What Amy Winehouse Left Behind

The singer's reputation shouldn't eclipse her musical achievements

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Reuters

The sad truth is that people have been expecting Amy Winehouse's death for a while now. In 2008, whenwillamywinehousedie.com made its rounds in the viral news circuits. The underlying premise: Winehouse was, as the New York Times labeled her when breaking the news of her demise from an apparent drug overdose Saturday, a "British Soul Singer With a Destructive Image."

Image is important in pop music, and so hoping that Winehouse's reputation for chaos in life will fade after her death is both unhelpful and pointless. But there's something to be said for focusing on her work. Simply put, Winehouse was the rare pop artist who made a difference in the culture—a difference that we feel today.



When Winehouse came to the public's attention in 2006 and 2007, the prevailing wisdom was that we were all encountering something new, something that mattered. A spindly singer bringing smokey soul to the Top 40 airwaves: When was the last time that happened? Moreover, when was the last time that happened with a singer who had a point of view? Winehouse's lyrics portrayed a damaged, world-weary mindset; preternaturally ready to be mythologized, but also devastatingly true to life.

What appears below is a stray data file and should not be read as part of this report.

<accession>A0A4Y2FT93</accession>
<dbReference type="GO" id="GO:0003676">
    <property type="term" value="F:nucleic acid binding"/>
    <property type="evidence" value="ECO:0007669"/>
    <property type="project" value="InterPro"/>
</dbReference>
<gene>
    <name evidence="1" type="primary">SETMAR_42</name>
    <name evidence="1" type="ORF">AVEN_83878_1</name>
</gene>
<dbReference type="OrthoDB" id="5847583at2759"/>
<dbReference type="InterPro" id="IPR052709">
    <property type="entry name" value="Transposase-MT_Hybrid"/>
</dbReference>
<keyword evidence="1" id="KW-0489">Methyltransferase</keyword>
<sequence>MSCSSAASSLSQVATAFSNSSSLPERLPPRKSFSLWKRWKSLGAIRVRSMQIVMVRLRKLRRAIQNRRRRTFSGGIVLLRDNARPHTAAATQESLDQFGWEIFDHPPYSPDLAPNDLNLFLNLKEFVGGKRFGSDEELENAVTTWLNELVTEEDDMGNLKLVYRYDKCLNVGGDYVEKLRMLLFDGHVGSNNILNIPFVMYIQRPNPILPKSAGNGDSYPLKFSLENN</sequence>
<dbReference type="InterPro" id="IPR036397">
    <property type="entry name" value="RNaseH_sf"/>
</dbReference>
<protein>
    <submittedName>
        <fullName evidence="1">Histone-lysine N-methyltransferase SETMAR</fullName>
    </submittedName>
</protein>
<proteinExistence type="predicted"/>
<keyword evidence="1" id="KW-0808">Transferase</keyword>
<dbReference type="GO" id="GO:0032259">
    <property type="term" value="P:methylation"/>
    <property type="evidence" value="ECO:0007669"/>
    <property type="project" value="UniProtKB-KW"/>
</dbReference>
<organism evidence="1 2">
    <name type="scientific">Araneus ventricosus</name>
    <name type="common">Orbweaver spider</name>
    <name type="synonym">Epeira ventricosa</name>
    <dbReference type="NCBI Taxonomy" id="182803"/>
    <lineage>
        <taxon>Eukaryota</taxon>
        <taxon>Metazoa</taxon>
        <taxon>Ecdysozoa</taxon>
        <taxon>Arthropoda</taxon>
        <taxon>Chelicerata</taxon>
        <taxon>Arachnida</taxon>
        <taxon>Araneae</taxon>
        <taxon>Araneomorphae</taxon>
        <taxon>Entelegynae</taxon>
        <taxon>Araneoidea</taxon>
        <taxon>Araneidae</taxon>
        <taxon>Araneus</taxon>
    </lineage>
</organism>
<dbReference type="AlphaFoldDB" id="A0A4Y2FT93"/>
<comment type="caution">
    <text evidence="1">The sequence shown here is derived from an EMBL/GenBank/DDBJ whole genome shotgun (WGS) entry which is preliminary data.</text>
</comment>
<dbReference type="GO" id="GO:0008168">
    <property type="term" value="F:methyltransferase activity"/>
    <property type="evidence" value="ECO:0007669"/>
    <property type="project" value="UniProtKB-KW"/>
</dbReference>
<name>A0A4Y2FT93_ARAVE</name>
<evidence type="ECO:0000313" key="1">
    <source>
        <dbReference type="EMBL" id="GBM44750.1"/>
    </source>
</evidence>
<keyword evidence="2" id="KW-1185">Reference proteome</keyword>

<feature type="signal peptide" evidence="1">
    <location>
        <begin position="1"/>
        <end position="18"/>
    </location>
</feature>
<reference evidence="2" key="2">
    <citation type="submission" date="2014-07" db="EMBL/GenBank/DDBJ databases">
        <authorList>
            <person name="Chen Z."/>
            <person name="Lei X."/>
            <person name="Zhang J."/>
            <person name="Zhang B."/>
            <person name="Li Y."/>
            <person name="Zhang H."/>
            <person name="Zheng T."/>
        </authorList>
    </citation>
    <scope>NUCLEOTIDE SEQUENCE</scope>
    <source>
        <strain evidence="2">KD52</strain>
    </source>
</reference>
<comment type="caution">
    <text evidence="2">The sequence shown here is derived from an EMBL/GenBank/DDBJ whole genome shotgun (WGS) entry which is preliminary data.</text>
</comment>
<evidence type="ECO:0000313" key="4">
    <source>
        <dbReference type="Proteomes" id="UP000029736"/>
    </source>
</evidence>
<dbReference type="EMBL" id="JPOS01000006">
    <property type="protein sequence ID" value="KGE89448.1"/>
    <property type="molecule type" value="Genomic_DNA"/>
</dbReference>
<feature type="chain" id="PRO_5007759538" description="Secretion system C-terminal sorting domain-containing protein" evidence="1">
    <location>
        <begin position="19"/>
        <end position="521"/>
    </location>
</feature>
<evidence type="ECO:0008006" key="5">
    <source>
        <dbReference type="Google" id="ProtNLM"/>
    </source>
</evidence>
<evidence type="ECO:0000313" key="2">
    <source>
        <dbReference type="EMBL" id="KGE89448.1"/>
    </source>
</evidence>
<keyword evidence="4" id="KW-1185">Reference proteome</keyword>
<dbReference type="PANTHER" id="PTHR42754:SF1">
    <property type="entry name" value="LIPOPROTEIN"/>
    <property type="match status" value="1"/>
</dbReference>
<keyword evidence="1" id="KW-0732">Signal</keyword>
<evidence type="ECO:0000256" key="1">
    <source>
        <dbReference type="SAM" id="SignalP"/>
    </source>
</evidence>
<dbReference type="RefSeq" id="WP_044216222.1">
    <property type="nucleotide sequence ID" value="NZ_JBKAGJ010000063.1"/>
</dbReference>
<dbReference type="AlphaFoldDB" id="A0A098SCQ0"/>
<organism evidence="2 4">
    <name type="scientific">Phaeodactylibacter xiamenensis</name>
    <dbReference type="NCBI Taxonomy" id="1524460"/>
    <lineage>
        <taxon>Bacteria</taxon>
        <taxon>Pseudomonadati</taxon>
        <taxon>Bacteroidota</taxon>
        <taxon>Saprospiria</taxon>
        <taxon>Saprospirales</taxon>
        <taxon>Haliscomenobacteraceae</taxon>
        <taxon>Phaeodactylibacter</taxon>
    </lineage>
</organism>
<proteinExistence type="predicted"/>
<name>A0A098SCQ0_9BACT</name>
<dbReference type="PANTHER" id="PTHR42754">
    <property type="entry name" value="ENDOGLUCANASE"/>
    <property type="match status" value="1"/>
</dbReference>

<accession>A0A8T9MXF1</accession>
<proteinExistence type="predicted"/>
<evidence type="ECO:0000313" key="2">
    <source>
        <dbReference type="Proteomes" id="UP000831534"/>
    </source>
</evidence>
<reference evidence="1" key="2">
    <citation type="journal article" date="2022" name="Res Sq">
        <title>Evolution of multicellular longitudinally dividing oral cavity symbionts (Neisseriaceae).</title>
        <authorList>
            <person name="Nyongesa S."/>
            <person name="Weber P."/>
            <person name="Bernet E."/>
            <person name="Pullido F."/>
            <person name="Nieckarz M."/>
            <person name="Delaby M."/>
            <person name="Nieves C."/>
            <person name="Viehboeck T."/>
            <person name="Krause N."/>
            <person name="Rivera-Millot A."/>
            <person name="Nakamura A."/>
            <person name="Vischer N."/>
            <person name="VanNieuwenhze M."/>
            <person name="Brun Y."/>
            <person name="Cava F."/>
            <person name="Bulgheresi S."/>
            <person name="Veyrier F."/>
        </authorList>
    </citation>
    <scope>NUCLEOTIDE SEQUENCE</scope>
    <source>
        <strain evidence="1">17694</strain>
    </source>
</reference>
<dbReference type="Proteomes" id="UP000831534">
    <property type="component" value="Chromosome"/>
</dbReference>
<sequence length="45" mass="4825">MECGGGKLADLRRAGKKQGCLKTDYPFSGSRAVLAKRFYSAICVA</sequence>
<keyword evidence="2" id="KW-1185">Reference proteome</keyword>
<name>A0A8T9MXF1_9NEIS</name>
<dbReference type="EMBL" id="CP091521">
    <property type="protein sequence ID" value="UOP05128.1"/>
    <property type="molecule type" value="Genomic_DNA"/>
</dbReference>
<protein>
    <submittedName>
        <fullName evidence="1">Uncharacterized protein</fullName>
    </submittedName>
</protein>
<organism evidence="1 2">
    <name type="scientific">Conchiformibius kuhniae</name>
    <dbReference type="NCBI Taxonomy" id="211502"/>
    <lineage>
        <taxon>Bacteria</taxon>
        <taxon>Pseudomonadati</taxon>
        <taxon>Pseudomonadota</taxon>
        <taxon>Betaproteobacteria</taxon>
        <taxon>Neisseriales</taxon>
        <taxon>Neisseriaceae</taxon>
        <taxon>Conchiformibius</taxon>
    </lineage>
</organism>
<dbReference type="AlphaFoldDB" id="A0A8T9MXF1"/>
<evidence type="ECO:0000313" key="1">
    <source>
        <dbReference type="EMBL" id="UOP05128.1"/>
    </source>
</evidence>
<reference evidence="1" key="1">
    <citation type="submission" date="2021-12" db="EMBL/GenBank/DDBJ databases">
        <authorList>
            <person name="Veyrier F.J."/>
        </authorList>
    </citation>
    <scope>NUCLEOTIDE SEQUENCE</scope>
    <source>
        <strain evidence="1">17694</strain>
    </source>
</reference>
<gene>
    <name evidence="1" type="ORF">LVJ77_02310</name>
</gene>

To remember 2007 is to remember the nearly unprecedented clamor about Winehouse. For example: She managed to start a catfight between SPIN and Rolling Stone over who would get her for the cover (the answer: both). She united critics from opposite ends of the cultural spectrum; she stood as an example of how pure song—catchy, new-sounding, compelling song—could lead to charts success.

The remains from that period include a stellar album, Back to Black, and an influential legacy. Winehouse's songs represented a sea change. We can credit this year's enduring No. 1 hit, Adele's "Rolling in the Deep," to the space opened up by Winehouse's sound. Ditto the international success of a female pop-soul singer like Duffy (whose "Mercy" was widely pegged as a straight rip of Winehouse's "Rehab"). We also have Winehouse to thank for the critical and commercial viability of straight-up nu-soul acts like Sharon Jones & The Dap Kings, and the continuing career of Mark Ronson. But none of those who have followed have shared Winehouse's cohesive, and ultimately tragic, vision.

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Spencer Kornhaber is a staff writer at The Atlantic, where he covers pop culture and music. He was previously an editor at Patch.com and a staff writer at OC Weekly. He has written for Spin, The AV Club, and RollingStone.com.

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